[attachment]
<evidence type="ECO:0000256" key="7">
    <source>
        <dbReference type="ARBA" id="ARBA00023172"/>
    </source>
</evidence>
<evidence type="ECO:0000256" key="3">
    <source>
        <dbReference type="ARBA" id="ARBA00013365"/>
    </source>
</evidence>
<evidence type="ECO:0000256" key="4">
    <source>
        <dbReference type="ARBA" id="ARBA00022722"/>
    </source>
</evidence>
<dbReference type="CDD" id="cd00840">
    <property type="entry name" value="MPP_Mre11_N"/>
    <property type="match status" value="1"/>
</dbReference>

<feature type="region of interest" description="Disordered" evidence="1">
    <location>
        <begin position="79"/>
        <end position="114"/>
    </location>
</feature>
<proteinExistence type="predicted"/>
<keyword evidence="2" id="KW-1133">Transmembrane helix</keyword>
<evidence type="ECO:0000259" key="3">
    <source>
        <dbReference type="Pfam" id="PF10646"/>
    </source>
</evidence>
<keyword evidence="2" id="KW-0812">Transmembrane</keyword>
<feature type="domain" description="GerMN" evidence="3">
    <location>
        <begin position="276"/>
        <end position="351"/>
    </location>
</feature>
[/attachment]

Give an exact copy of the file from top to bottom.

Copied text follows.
<evidence type="ECO:0000256" key="7">
    <source>
        <dbReference type="ARBA" id="ARBA00023172"/>
    </source>
</evidence>
<evidence type="ECO:0000256" key="3">
    <source>
        <dbReference type="ARBA" id="ARBA00013365"/>
    </source>
</evidence>
<evidence type="ECO:0000256" key="4">
    <source>
        <dbReference type="ARBA" id="ARBA00022722"/>
    </source>
</evidence>
<dbReference type="CDD" id="cd00840">
    <property type="entry name" value="MPP_Mre11_N"/>
    <property type="match status" value="1"/>
</dbReference>

<feature type="region of interest" description="Disordered" evidence="1">
    <location>
        <begin position="79"/>
        <end position="114"/>
    </location>
</feature>
<proteinExistence type="predicted"/>
<keyword evidence="2" id="KW-1133">Transmembrane helix</keyword>
<evidence type="ECO:0000259" key="3">
    <source>
        <dbReference type="Pfam" id="PF10646"/>
    </source>
</evidence>
<keyword evidence="2" id="KW-0812">Transmembrane</keyword>
<feature type="domain" description="GerMN" evidence="3">
    <location>
        <begin position="276"/>
        <end position="351"/>
    </location>
</feature>